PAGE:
September 26th, 2007


Why I Was Almost Late to Work This Morning, Part 2

So since my adventure a few weeks back when I planned to take the Green Line C to work but found it had been stopped by a flatbed truck, I've mostly been sticking to the Green Line B instead. Generally, I get it at Harvard Street, which means a nice ride along Commonwealth Avenue during which I can read my morning newspaper.

This morning, though, we had a minor adventure. The train held at BU Central for a few minutes, and then, at around 7:35 am, the driver announced that an ambulance was coming to pick up a sick passenger. He said that they were going to try to get a bus for us, but that there could be a delay of about ten to fifteen minutes.

Most of us decided to get off the train.

The Green Line B Empties Out At BU Central The Green Line B Empties Out At BU Central
Photo copyright ©2007 by Michael A. Burstein

A lot of people decided to wait on the corner for the bus.

Will the Bus Come in Time? Will the Bus Come in Time?
Photo copyright ©2007 by Michael A. Burstein

On the other hand, I, along with many of my fellow commuters, decided just to walk to Kenmore Square. It's not that far, after all, and it would give us a fighting chance to get to work on time, what with the possibility of boarding a Green Line C or D. So I started walking, and passed this little bit of irony in a bus shelter.

A Delicious Irony A Delicious Irony
Photo copyright ©2007 by Michael A. Burstein

As I passed it, I heard and saw an ambulance coming down Commonwealth Avenue, presumably for the sick passenger.

Turns out I was right. Just as I reached the BU Physics building (where I spent two years getting my Master's)...

My Old Stomping Grounds My Old Stomping Grounds
Photo copyright ©2007 by Michael A. Burstein

...I heard and saw the Green Line C pull into the Blandford Street station. A fellow commuter dashed across Commonwealth Avenue, and after checking that there were in fact no cars coming, I followed her.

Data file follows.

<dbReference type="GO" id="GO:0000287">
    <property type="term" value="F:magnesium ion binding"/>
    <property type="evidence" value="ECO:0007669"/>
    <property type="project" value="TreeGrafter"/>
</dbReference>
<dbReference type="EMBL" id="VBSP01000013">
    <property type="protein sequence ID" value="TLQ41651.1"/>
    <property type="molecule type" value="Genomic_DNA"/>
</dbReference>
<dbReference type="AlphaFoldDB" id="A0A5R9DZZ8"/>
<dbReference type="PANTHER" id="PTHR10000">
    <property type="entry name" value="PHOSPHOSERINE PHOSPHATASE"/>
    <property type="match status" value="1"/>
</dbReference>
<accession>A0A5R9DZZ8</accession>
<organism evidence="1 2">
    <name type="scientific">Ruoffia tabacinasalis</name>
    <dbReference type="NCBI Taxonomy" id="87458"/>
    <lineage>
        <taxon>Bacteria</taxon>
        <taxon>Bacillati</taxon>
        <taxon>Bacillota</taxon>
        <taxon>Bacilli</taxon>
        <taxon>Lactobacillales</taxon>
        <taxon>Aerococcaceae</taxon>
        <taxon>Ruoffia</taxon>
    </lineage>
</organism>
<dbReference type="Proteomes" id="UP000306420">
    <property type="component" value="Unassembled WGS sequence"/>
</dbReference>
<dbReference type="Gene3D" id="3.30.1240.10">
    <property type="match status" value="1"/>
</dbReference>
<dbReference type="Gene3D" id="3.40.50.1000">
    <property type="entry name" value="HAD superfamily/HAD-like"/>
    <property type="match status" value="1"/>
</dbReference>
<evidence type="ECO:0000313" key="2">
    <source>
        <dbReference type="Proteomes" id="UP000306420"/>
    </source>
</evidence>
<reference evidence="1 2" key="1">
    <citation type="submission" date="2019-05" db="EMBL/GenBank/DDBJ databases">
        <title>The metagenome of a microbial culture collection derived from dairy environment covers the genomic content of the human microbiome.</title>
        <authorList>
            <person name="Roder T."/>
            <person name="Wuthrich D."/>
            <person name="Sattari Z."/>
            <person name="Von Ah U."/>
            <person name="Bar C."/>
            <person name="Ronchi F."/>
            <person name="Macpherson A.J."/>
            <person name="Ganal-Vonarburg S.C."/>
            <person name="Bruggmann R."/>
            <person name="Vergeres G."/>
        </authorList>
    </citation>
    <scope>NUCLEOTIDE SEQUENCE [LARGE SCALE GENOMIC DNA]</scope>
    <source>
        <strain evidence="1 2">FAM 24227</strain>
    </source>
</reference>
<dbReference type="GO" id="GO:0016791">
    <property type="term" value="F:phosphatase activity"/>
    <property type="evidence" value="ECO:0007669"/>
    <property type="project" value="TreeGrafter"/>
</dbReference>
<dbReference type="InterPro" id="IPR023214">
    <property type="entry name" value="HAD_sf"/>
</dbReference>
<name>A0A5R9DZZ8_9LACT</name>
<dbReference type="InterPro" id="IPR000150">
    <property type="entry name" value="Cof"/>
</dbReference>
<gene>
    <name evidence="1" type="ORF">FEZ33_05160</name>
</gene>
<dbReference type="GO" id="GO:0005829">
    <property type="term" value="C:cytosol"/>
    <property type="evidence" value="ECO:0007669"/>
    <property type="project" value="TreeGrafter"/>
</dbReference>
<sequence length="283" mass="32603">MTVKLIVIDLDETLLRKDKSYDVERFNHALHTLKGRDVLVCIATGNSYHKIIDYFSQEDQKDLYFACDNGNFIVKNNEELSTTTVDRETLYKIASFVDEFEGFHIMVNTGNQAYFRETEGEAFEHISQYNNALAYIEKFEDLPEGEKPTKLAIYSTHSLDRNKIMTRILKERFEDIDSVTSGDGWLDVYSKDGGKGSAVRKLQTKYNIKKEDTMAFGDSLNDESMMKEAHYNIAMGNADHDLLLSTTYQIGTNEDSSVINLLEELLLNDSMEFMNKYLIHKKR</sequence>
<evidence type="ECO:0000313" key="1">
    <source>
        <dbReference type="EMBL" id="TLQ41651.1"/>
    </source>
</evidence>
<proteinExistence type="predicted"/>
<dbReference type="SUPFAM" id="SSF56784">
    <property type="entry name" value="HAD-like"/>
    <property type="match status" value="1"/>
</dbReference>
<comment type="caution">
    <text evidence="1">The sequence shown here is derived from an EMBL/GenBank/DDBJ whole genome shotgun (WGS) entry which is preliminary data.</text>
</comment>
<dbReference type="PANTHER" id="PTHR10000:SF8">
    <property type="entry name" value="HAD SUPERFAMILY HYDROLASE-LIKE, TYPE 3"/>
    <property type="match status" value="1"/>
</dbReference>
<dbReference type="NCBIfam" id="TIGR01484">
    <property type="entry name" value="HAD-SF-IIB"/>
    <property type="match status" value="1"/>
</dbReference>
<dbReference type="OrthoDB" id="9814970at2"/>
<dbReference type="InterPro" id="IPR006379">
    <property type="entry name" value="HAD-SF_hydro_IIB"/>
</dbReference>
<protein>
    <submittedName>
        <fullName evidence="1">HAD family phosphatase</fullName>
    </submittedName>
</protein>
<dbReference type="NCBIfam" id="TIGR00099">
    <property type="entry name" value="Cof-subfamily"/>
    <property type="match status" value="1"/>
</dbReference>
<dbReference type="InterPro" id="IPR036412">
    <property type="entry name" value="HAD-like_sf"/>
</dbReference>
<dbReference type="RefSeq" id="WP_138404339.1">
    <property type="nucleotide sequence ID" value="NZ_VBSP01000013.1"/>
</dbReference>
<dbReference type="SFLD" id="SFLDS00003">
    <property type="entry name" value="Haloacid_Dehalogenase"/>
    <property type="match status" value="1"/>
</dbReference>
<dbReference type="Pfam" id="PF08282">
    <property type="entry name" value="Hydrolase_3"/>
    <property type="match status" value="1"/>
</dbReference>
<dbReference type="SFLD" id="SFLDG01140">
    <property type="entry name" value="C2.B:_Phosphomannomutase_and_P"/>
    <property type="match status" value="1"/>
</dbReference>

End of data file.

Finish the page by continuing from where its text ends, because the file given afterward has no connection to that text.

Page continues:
In the end, I made it to work on time.

And, I ask again for those of you to whom it was relevant, how was your commute this morning?


As Nomi has already noted, tonight begins the Jewish holiday of Sukkot, the final major holiday in the fall. Because of the holiday, I'll be away from the Internet until Saturday night.

One of the nice things about Sukkot this year is how much it's letting Nomi and me realize that we've become a valued part of our local shul community. For those of you who don't know about the holiday, one of the customs is for us to build little booths in our backyards or porches. The booth is called a sukkah, plural form sukkot, hence the holiday name. We're supposed to take our meals in the sukkah and some folks even go so far as to try to sleep in the sukkah for the duration of the holiday.

The problem we have is that we don't have an appropriate porch or backyard wherein to construct a sukkah. Most years, Nomi and I go to her parents' house for the holiday, because they have a porch where they build their sukkah. But this year I'm reciting Mourner's Kaddish for Mom, which means that I want to be close to a shul so I can daven with a minyan. That meant staying at home, but what would we do for a sukkah?

Well, Jewish communities tend to come together on this problem. For one thing, shuls tend to build sukkot on their own property, so anyone who can't build a sukkah at home can use the one at the shul. But in addition, families that have a sukkah on their property will invite those who don't to come over for the holiday meals. This means that Nomi and I are eating out at the homes of friends for pretty much the next three days, all through to the end of shabbat.

Sukkot doesn't end there, though. The holiday continues through Wednesday, meaning that we'll be at work for three of the days. What to do about meals? Well, as it so happens, a few communities in the cities of Boston and Cambridge build sukkot that folks can use during the day. For example, one of the rebbes builds a sukkah on the plaza of Old City Hall, on School Street. So at lunchtime, we'll be able to enjoy one of those local sukkot. And for dinner, we might go out to eat at one of the kosher restaurants...because they too build sukkot for their patrons to dine in. All in all, it's a wonderful example of a community working together to enjoy a religious observance.

Next week, Sukkot ends with two more holy "yom tov" days, Shemini Atzeret and Simchas Torah. I'll probably post about those next week.